Saturday, May 16, 2009 5:57am CDT


37 degrees Partly Cloudy Wind West 17 mph


On a very chilly and windy morning, our loons have just made their nest exchange.

The wind has been blowing all night long. As it whistled one could only imagine the loons bouncing up and down on the nest in the dark hour after hour. But they did it and once again the nest and the eggs have made it safely through the night.

So many things about loons are so much different than other birds and are so interesting.

Loons are very heavy compared to most other birds. Most birds have hollow bones. This helps them fly by making them lighter if there bones were more solid and therefore heavier.

However, a loon's bones are nearly solid. This is both good and bad for the loon.

It is good because it helps them to dive easier and deeper. With hollow bones, they would act just like a cork that would try to force them to the surface when they went under water. So it very much helps them as they try to catch fish, the main course on their diet. With hollow bones, they would constantly be struggling against a natural buoyancy which would force them to the surface. They would have to use a lot of energy just to struggle to stay underwater.

However, it makes it more difficult for them to fly because their bones are much heavier because they are almost solid. That is part of the reason that a loon has to have a long runway to become airborne. If they do not have that long runway of open water, they are trapped and they will probably die. They will not be able to become airborne.

So a loon will take off in to the wind if they are lucky enough to have a wind. And they will run across the surface of the water while they madly flap their wings. They make use of any and every advantage they can to get into the air.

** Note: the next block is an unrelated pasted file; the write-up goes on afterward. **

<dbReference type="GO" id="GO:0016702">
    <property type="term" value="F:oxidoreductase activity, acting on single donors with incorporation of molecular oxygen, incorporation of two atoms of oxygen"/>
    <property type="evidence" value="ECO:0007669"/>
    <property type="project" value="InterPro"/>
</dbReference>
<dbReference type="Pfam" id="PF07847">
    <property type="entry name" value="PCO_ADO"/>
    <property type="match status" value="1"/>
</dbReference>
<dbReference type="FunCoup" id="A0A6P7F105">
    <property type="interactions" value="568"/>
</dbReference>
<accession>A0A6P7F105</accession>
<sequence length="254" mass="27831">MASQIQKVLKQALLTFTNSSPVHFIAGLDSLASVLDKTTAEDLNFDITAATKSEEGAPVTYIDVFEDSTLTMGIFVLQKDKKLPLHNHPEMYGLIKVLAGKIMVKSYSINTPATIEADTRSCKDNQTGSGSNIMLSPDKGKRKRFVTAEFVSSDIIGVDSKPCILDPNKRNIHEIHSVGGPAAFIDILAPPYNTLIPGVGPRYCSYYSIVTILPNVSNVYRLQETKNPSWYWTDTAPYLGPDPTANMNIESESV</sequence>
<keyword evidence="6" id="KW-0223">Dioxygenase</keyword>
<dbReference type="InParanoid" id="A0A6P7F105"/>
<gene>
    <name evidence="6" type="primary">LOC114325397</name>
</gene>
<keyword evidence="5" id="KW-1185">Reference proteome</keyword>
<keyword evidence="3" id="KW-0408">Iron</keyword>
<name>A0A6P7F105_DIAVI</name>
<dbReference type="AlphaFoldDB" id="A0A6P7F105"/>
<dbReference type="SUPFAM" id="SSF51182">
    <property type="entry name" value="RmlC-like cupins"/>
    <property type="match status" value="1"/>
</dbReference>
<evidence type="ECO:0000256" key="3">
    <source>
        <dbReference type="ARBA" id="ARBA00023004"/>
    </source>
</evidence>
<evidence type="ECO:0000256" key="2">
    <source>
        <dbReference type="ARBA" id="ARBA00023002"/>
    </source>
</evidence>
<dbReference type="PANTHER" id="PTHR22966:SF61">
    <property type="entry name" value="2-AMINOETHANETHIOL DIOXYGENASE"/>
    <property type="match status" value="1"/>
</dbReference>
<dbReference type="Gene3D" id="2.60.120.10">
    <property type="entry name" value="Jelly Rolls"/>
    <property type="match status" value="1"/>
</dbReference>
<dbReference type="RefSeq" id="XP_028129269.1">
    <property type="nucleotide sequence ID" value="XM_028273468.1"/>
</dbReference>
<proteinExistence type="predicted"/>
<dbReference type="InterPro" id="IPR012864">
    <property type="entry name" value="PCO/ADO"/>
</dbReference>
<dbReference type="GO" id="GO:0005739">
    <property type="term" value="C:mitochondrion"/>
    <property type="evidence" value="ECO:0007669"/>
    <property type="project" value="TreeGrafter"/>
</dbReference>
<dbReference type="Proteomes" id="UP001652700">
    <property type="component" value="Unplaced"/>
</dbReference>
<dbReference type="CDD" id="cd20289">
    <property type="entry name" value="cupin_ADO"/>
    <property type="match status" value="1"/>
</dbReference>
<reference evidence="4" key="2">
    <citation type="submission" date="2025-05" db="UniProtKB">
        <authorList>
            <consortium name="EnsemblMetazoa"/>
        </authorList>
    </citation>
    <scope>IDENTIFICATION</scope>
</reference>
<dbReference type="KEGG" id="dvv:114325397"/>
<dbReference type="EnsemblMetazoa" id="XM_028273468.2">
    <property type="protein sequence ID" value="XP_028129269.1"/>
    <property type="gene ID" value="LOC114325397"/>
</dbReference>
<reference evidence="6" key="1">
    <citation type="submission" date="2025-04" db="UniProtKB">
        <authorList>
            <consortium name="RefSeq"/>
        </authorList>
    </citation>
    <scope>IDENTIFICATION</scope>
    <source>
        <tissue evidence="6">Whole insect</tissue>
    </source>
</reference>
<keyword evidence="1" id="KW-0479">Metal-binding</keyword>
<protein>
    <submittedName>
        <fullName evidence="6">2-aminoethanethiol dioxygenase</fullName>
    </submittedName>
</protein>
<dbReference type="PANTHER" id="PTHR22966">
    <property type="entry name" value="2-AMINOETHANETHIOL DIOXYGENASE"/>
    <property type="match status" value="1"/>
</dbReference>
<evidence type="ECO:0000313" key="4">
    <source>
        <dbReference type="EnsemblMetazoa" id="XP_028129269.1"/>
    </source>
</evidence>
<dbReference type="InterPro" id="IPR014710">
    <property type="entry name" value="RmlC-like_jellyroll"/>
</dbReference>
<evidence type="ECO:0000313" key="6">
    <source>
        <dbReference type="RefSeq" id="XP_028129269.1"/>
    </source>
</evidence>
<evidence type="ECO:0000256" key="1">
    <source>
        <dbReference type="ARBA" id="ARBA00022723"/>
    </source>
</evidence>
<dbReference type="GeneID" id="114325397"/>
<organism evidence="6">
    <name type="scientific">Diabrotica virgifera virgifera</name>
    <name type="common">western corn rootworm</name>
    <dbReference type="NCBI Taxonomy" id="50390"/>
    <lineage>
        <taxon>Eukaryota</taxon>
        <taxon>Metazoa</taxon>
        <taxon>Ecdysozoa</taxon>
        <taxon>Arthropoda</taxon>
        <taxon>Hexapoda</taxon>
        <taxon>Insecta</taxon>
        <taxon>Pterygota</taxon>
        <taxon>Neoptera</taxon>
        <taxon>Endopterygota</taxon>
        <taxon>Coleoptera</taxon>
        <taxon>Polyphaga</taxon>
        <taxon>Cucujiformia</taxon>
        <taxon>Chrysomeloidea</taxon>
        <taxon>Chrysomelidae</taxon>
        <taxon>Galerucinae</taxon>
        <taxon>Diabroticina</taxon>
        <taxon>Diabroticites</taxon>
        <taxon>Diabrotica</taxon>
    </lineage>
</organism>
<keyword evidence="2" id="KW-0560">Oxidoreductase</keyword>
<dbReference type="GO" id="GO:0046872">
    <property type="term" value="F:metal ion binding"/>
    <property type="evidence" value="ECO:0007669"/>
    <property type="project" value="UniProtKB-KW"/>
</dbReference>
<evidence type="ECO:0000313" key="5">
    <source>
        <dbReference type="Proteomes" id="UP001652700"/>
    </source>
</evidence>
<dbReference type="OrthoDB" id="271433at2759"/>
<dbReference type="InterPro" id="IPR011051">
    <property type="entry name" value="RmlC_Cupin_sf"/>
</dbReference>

Their wings are big. They have up to a 5 foot wingspan. But it is just enough to keep their heavy bodies in the air because an adult loon weigh up to 12 pounds.

Some researchers have said that if a loon loses even one or two or three flight feathers, it will be grounded because it cannot generate enough lift to get it airborne and keep it airborne. So they must be very careful not to damage their flight feathers.

Once they are in the air, they are powerful fliers but they can never relax! 

Whereas a lot of birds like eagles and hawks can soar for long periods of time without ever flapping their wings, loons must constantly flap their wings for all they are worth! They cannot soar or glide. They must flap their wings at 260 to 270 beats per minute. Try flapping your arms that fast. You probably can't even do it. But if you can, now do it for one minute and see how tired your arms are. But loons flap their wings like that hour after hour!

You can imagine how much energy that takes and that they must be in very good condition to make their migration trips of a thousand miles or more two times a year! And a loon is a fast flier! They have been clocked up to 70 miles per hour and it is thought that they may be able to fly as fast as 100 miles per hour.

So today, look closely at their wings when you get a chance....especially during the nest change. Or when they flap their wings near the nest.  And look at those wings that they do not use all that often.  But which are vital when they do need them.


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